But it isn’t clear whether that analysis accounted for the typically high-wage California state jobs.
Jefferson proponents’ frustration with California is understandable and Rickert said that, as an agriculture and business owner, she shares it. “I’m extremely familiar with the regulations,” she said.
But embarking on a path to a solo state would be long, complex and arduous, she said. It also means a loss of a great deal of funding for county agencies from the state.
“A lot of our dollars do come from Sacramento,” she said. To support leaving, “it would have to be a convincing argument for me that we wouldn’t go backwards.”
She would prefer to read an in-depth, impartial analysis of what Jefferson would gain — and lose — financially before throwing her support behind the movement.
She said she’s not familiar enough with the movement’s alternative proposal, the lawsuit, to support or oppose it yet.
Bill Schappell (Incumbent)
In June 2014, Schappell cast the lone vote in favor of supporting the state of Jefferson movement’s efforts to split with California.
Now, he says the movement demonstrates North State residents’ disaffection with state laws.
“The state of Jefferson… shows a movement of distrust with California and their laws,” he said.
Those laws, he said, are passed with little public review and no accounting for the diversity of California’s different areas and their unique needs.
“The North State and the South State are two different entities,” he said.
But he said he doesn’t know whether or not the movement will succeed — it depends on the response they get from Sacramento, he said.
As for the lawsuit to return the state Legislature to one senator per county, Schappell said he hopes that succeeds. It wouldn’t level the playing field, he said, but it would be fairer than it is now.
Albert said he is open to the idea of a new state.
But he cautions his support depends on what that new state — and its finances — would look like.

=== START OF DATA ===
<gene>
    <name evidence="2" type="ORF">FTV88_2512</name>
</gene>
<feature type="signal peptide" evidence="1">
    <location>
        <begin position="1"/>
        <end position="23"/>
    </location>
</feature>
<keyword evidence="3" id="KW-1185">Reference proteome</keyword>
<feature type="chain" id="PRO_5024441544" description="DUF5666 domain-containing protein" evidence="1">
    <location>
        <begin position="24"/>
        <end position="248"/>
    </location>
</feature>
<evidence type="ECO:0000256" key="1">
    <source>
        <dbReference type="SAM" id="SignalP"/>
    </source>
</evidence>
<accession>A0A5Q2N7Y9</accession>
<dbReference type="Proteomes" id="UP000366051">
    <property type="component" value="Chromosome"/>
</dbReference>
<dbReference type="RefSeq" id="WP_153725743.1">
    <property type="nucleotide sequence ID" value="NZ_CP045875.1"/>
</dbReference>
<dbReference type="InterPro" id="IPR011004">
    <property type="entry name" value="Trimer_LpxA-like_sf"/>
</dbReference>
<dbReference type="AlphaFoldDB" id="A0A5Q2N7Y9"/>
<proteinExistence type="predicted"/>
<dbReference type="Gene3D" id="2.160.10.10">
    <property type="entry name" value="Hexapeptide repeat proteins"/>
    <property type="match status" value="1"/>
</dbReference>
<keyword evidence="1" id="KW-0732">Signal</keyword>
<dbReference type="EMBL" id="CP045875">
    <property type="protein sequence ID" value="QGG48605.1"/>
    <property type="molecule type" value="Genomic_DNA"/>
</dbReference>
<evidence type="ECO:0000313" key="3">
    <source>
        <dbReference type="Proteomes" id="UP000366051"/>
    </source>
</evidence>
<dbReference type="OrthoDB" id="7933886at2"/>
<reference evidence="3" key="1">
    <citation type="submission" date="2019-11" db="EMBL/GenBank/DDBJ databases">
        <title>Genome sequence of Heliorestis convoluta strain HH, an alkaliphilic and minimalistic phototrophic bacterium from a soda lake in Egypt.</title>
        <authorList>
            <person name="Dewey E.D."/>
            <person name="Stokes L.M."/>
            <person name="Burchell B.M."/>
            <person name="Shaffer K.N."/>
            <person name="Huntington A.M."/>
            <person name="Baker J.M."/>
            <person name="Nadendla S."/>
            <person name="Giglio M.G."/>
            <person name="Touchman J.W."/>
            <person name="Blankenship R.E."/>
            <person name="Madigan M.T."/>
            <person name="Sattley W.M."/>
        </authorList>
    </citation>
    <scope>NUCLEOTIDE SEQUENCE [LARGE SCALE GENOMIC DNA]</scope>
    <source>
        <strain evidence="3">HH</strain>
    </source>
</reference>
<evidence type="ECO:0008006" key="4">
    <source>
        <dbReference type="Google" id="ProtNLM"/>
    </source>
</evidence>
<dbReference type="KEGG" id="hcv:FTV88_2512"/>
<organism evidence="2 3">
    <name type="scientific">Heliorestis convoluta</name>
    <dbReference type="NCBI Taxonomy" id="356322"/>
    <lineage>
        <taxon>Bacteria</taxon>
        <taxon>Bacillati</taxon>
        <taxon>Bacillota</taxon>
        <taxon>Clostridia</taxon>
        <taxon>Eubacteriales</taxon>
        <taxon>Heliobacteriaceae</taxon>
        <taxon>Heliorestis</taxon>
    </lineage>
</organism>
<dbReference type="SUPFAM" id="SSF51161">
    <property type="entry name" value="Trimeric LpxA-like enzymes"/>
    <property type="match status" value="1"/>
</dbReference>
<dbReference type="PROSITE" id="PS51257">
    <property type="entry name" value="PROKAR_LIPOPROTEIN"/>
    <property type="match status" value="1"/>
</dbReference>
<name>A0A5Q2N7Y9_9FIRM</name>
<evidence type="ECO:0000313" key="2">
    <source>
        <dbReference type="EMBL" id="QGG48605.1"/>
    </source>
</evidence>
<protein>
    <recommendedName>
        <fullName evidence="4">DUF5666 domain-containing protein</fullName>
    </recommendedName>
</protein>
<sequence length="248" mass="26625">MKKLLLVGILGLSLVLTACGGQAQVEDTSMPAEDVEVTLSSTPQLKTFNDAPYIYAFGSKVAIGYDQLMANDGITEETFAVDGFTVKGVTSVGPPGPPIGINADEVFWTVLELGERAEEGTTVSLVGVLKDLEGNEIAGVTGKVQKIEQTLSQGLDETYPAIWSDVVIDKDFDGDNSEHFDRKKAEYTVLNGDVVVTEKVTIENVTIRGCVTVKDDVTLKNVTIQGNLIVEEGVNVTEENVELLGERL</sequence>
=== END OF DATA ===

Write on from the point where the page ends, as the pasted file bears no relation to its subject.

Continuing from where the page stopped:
“I feel that it would be a good thing to do, if certain criteria are met,” he said. “If those are not met, then we’d be one of the poorest states in the nation, still dependent on federal money.”
Among those requirements: Financial stability with a sound, diverse economy that includes small industry-type business, agriculture, forestry and other natural resources and tourism.
That also means that, before giving his support, he’d also need to know which counties would be included. Would Jefferson get Napa Valley’s world-renowned vineyards and wineries and the north Bay for shipping are some of the key questions, he said.
As for the lawsuit, he said he considers that a viable solution that would add another set of checks and balances.
Morgan said he’s open to hearing from Jeffersonians about their arguments in favor of separation, but he would need far more analysis before signing on to the movement.
“I’m not sure about the finances of the state of Jefferson. I’ve been given some facts and figures, but not enough to make an informed decision,” he said. “I’m always willing to listen to any information that I can gather. That way I can make a good, intelligent decision.”
He said he’s interested in the lawsuit to return California’s Senate to a per-county representation. But he doesn’t see that as a silver bullet to slay Northern California’s legislative woes.
“I guess it would be better than nothing, but I still think Southern California would win out, especially with the larger populations,” he said.
Wally St. Clair
St. Clair said he’s not ready to support severing ties with California.
“As a supervisor, I would have to see some very definite numbers and proposals,” he said.
He said he understands people’s concerns that California’s government is too big. But he said he would worry that Jefferson, which would have to write a new constitution and laws, would provide an opportunity for the powerbrokers to possibly increase the size of government.
In addition, he brought up several other concerns, such as how would it logistically happen, what would it regulate, how would those regulations look and what would Jefferson’s finances look like.
“I’d have to see some very concrete benefits and what the downsides are,” he said.
He’s open to listening to the movement about the lawsuit alternative, but he would need to know more.